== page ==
While you may be able to keep some of your assets, you may lose others. To request bankruptcy, you have to explain your financial crisis to the court. Certain debts are non-dischargable, such as tax debt or child support. Bankruptcy remains on your credit report for a handful of years. The bottom line is that you may be able to bounce back following serious financial problems if you gain the right information and tap into available assistance to help you set the tone for a financially strong future.
Factors to consider
Before determining which type of bankruptcy best fits your needs and financial goals, you may want to think about various factors, such as what types of issues led to your crisis. Was it medical bills, loss of employment or sudden income change? Maybe you just got into the habit of spending more than you make. It's also wise to remember that bankruptcy will impact your credit score.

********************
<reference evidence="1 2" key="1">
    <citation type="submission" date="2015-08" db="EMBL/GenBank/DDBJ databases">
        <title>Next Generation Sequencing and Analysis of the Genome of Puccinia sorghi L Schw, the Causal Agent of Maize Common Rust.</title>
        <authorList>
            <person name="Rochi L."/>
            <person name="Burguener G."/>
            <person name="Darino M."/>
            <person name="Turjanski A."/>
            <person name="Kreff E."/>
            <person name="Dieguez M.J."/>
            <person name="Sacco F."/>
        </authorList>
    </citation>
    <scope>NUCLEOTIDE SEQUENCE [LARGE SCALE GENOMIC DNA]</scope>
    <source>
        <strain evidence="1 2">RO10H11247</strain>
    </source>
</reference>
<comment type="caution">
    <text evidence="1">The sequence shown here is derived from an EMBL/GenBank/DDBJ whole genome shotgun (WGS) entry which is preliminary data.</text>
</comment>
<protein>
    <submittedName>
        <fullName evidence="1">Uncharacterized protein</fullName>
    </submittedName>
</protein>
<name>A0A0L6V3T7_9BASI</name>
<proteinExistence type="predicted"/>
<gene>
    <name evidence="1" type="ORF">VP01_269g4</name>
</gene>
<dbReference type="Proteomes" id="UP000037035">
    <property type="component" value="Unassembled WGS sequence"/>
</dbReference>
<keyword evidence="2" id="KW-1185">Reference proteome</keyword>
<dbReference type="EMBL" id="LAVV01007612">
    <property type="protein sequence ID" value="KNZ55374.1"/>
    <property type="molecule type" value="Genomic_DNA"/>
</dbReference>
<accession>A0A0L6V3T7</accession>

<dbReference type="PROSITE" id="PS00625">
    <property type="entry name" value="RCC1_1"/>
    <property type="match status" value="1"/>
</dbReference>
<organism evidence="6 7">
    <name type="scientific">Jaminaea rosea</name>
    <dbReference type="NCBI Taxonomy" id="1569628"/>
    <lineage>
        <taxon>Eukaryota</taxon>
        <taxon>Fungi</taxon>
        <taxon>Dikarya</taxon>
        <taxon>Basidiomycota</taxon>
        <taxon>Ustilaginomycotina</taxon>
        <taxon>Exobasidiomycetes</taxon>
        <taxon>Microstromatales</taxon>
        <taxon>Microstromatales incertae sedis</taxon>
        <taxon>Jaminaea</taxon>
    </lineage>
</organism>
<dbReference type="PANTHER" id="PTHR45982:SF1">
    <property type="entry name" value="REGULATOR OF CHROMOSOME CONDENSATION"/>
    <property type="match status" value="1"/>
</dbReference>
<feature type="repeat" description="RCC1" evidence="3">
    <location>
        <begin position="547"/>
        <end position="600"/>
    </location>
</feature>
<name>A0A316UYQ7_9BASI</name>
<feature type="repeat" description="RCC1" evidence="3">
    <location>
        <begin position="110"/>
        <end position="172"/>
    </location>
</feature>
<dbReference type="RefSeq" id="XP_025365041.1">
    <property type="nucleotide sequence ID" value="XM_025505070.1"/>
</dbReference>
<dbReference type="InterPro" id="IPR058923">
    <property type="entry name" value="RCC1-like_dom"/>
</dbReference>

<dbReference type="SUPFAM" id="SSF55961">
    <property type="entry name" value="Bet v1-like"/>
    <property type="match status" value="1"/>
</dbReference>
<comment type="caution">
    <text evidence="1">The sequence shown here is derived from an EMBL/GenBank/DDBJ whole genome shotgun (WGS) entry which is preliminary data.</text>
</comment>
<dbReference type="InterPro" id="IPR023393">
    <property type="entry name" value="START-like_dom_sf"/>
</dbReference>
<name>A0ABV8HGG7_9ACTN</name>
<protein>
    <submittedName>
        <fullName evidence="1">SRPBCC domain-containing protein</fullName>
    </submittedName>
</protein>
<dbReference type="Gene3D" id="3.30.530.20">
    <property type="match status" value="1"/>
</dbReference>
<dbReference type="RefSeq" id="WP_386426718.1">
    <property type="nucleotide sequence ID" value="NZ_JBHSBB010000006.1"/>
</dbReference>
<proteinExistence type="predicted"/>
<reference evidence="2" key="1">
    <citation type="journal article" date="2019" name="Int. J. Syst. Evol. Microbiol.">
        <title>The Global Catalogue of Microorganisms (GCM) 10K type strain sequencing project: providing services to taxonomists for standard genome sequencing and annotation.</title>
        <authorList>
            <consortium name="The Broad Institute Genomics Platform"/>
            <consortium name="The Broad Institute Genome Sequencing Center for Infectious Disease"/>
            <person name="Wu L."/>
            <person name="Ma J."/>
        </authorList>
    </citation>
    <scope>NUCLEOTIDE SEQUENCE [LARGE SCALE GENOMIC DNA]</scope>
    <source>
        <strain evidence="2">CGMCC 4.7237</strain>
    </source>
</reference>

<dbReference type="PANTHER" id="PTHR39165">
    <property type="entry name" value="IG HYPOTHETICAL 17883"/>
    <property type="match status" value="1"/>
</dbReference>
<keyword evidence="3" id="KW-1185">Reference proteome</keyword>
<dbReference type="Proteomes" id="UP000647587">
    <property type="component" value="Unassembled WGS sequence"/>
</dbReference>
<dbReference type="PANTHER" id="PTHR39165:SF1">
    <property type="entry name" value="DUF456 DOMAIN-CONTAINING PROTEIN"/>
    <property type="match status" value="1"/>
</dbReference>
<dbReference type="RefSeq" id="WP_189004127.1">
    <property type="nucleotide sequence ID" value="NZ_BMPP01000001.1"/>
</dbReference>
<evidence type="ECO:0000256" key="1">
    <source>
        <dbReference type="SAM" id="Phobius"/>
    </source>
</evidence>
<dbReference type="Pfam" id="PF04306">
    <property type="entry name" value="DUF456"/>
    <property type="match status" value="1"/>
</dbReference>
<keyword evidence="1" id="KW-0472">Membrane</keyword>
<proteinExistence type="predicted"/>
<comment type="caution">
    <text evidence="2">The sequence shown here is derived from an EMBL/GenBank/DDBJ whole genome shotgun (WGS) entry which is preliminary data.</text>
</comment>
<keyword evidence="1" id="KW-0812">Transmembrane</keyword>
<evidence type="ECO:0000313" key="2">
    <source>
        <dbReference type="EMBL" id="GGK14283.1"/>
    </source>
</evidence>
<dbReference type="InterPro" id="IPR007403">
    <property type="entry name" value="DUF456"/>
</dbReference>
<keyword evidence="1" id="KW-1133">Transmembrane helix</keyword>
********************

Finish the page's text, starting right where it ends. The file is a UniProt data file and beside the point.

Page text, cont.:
Who can help?
You may have a close family member or colleague who has gone through similar circumstances. He or she may have sage advice regarding ways about getting your finances back on track. When someone shares what worked in his or her situation, it may spark an idea as to how you can rectify your own. Many South Carolina residents seek outside support by discussing their financial problems with experienced debt relief attorneys.
Credit scores play a large part in the financial decisions that a South Carolina resident makes. Anytime one applies for a loan, the credit scores are checked. In fact, the majority of the time when one even applies for a new apartment or a new job, his or her credit score is checked. As a result, some individuals fear that a bankruptcy will have such a dramatic affect upon their credit score that they do nothing rather than take the necessary steps to get out of financial trouble.